I have to plan whether I can have a shower or whether I’ve got time to do all the creaming like before and after and during and if I’m going out somewhere, like if I’m going out on a Saturday then I will think about whether I should have a shower the night before and then just do cream in the morning or whether it’s going to be a long day and so I really should have a shower in the morning, so that I’m not sweaty all day and stuff like that. So it takes a lot of, a lot of planning. And if I’m just waking up and I’ve got a day off, if I am just in my room then I will be doing my eczema cream all day. I mean, it’s a good thing, but it’s also annoying, cos I will just keep scratching.
Forgetting to use an emollient could be a problem. Hazel said there have been times when she’s “let it slide” and Aisha said this missing moisturising just once can “wreak havoc”. Molly thought that getting into the routine was easier when she can see a flare-up but a “battle” to remember at other times. She found it supportive when friends reminded her to put on the creams. Remembering can be especially difficult when there’s a lot going on in your personal life. Sometimes people also felt they were missing out on doing fun things with their friends because they tried to stick to a routine with using eczema treatments. 

The seasons can make a difference how emollients are used. In dry and cold weather, some people said they use more and thicker creams. Anissa and Molly also moisturise more often if they’ve been in contact with triggers such as washing detergent or damp in a house.

It can be tricky to put emollient on some parts of the body or when the eczema is very painful. Parents often helped younger children but it could be embarrassing having parents help when they got older.
 

Shams explains about the difficulties he has when putting treatments on his back, especially when eczema makes it difficult for him to move.

Shams explains about the difficulties he has when putting treatments on his back, especially when eczema makes it difficult for him to move.

Age at interview: 18
Sex: Male
Age at diagnosis: 7
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A worst place I've ever had was on my back sort of in-between my armpits and my back, and I'm trying to find…especially when I used to apply medication, when I'm trying to find the right area. I mean sometimes you end up applying medication on the normal part of your skin and you turn yourself in the mirror and see that…that place you're meant to apply hasn’t applied. And the other places would be sort of back of the knees, arms areas. Those are not painful to apply medication to but sometimes when eczema becomes really worse; my skin becomes sort of stiff and hard to move. During those times it's hard to sort of bend your arm and apply it to yourself. Well, you're just kind of stiff armed in a sense, you can't move.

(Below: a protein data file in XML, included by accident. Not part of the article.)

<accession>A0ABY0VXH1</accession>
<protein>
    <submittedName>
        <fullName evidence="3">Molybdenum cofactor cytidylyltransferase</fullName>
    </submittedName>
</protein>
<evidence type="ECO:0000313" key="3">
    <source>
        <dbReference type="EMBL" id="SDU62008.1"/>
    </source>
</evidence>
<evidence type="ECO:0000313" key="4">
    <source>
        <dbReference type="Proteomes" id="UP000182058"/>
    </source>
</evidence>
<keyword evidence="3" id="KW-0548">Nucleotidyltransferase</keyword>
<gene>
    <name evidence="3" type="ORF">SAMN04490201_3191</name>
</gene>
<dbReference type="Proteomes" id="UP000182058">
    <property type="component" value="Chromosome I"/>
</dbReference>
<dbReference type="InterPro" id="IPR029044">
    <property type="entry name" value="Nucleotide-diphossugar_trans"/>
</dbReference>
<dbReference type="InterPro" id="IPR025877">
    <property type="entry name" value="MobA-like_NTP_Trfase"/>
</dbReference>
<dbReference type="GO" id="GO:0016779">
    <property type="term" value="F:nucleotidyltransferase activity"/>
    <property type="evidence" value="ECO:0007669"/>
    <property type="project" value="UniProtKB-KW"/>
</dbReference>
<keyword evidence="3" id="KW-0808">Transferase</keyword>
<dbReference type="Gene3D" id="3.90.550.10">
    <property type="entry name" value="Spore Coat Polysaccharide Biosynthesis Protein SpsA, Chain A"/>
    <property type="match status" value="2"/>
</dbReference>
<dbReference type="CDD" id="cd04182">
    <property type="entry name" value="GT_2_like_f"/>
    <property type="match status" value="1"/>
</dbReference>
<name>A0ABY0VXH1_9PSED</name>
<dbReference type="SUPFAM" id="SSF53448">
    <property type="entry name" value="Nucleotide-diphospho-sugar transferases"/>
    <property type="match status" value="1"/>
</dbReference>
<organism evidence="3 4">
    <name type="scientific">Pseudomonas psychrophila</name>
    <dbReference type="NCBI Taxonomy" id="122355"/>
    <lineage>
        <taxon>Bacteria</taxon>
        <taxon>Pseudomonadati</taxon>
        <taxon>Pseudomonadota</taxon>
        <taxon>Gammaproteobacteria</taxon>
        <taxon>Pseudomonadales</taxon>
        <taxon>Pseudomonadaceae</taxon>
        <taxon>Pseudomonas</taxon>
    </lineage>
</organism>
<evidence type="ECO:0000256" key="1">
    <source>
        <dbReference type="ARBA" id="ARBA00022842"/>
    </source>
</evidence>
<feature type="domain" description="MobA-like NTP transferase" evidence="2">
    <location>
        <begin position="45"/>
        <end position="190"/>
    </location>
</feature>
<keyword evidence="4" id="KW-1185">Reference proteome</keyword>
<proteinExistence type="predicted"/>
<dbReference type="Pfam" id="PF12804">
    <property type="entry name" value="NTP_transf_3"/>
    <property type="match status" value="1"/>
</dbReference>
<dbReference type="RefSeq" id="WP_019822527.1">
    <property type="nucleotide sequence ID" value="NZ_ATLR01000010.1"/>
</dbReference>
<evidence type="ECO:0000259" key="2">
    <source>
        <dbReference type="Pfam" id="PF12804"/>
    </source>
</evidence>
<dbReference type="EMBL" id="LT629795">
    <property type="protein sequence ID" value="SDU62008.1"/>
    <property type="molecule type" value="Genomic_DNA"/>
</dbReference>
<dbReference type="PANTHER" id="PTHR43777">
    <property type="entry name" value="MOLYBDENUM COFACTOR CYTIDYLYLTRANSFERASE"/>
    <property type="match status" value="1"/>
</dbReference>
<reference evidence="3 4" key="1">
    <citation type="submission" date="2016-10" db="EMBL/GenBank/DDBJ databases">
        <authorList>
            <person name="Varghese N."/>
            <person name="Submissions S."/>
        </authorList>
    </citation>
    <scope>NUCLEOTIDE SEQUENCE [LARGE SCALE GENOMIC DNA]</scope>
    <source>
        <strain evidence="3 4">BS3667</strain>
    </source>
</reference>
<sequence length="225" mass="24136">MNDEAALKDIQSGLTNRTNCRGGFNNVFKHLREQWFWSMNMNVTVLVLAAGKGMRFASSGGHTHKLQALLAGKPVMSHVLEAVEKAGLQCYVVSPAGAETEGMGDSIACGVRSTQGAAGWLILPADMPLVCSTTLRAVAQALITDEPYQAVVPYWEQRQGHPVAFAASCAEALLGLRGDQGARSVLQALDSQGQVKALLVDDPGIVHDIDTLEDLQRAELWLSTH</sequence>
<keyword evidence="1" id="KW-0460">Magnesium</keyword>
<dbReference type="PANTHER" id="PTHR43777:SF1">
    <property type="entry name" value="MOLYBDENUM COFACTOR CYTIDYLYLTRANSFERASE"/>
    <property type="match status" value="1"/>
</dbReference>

Katie-Lauren’s boyfriend sometimes helps her moisturise.

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Katie-Lauren’s boyfriend sometimes helps her moisturise.

Age at interview: 19
Sex: Female
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My boyfriend helps me a lot. I feel like sometimes when I do it, because it’s just so itchy, I rush it. And when he does it for me, he takes like, he puts a load of effort into it and it makes it feel better. I think just because he rubs over the part that’s itchy, it makes it less itchy as well, so it’s really helpful. And he always goes down, he never goes like that [rubs hands up and down over skin on arm] so if you go down, it stops the spread of infection or something like that.
It can be difficult to do things after applying emollient. Ele and Aadam have had to ask for help with activities, like opening jars, because their hands were slippery. People found it annoying having to wait until the emollient dries before putting on their clothes or getting into bed at night.